Figure 2. Plots of χMT(T) measured under a static field of 0.1 T (main) and field-dependent magnetisation at 2 and 4 K (inset) for compound 1. Red traces are simulations using the T, P isomorphism model described in the main text.
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Figure 3. Orientation of the principal axes for the S ˜ = 1 / 2 effective g-values of the ground Kramers doublet for 1. Red = hard axis, gx; green = intermediate axis, gy; blue = easy axis, gz.
Figure 3. Orientation of the principal axes for the S ˜ = 1 / 2 effective g-values of the ground Kramers doublet for 1. Red = hard axis, gx; green = intermediate axis, gy; blue = easy axis, gz.
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Figure 4. (a) Frequency dependence of the imaginary ac susceptibility of 1 measured at 1.8 K and under several applied fields. The lines are guides for the eye; (b) Field dependence of the relaxation time at 1.8 K.
Figure 4. (a) Frequency dependence of the imaginary ac susceptibility of 1 measured at 1.8 K and under several applied fields. The lines are guides for the eye; (b) Field dependence of the relaxation time at 1.8 K.
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Figure 5. Frequency dependence of the (a) real and (b) imaginary ac susceptibilities of 1 measured under a static field of 1500 Oe and temperatures 1.8–10 K. Solid lines are guides for the eye.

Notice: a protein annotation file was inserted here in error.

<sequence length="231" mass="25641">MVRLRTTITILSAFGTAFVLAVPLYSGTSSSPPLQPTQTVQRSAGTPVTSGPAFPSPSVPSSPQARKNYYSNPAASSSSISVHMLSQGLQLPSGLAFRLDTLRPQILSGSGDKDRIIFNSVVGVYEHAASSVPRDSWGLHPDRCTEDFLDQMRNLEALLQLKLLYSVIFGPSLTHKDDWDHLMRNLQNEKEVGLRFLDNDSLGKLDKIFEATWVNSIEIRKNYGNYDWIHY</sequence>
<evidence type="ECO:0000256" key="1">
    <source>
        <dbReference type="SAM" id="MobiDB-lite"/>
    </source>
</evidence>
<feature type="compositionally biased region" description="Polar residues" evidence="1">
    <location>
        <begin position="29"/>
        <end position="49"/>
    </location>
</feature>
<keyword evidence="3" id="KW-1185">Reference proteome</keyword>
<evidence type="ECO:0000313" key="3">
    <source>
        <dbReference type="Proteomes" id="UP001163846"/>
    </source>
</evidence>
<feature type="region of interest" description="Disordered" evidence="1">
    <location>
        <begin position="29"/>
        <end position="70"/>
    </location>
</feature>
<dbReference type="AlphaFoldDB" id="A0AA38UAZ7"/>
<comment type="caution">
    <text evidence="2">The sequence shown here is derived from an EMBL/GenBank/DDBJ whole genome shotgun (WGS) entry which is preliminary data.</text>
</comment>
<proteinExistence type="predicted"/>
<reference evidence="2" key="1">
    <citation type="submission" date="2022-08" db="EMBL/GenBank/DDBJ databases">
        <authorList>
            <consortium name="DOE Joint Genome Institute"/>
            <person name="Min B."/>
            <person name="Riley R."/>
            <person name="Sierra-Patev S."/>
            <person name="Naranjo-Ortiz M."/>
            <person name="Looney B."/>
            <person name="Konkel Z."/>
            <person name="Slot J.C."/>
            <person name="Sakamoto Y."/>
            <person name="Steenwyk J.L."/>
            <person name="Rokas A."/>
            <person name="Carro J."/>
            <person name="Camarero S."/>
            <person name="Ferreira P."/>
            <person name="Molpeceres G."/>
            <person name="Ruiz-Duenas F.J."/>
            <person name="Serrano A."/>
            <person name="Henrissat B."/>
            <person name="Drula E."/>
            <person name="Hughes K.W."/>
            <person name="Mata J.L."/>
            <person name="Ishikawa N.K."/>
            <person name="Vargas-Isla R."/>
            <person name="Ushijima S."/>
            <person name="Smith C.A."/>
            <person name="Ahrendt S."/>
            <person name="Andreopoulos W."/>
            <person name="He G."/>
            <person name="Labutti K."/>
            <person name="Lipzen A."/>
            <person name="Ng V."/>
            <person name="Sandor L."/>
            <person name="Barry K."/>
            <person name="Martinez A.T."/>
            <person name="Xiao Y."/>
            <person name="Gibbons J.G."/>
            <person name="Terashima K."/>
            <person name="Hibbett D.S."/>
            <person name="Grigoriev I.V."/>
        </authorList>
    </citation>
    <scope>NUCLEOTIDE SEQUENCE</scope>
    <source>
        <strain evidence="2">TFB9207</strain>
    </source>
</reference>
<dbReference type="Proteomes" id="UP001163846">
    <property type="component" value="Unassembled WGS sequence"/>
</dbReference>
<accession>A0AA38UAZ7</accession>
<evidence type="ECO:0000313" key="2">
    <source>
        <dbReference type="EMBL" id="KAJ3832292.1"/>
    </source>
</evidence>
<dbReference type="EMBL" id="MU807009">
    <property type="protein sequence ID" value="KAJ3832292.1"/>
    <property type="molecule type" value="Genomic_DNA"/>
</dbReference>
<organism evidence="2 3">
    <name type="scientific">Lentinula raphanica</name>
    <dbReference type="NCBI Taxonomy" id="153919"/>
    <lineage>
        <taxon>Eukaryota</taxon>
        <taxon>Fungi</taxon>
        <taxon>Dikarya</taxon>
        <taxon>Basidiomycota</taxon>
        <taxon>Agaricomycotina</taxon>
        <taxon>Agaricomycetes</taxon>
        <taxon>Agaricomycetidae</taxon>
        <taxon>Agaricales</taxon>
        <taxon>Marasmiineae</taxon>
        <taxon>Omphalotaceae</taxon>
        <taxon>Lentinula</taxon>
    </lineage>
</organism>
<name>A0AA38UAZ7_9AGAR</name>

Figure 5. Frequency dependence of the (a) real and (b) imaginary ac susceptibilities of 1 measured under a static field of 1500 Oe and temperatures 1.8–10 K. Solid lines are guides for the eye.
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Figure 6. Temperature dependence of (a) χ′MT and (b) χM for 1 measured under a static field of 1500 Oe and an ac field of 1.55 Oe oscillating at frequencies from 1 to 1400 Hz.
Figure 6. Temperature dependence of (a) χ′MT and (b) χM for 1 measured under a static field of 1500 Oe and an ac field of 1.55 Oe oscillating at frequencies from 1 to 1400 Hz.
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Figure 7. Cole-Cole plot of the measured ac susceptibility data for 1 showing fits obtained using the generalised Debye model (red traces). Inset graph shows the plot of ln(τ) against 1/T, and a fit to Equation (4) with the parameters given in the text (red line).
Figure 7. Cole-Cole plot of the measured ac susceptibility data for 1 showing fits obtained using the generalised Debye model (red traces). Inset graph shows the plot of ln(τ) against 1/T, and a fit to Equation (4) with the parameters given in the text (red line).
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Table 1. Selected bond lengths and angles for compound 1.
Table 1. Selected bond lengths and angles for compound 1.
Bond Length (Å)Angle (°)
Co1–O12.076 (2)O1–Co1–O288.78 (8)
Co1–O32.121 (2)O1–Co1–N190.54 (10)
Co1–N12.159 (3)O2–Co1–N192.69 (10)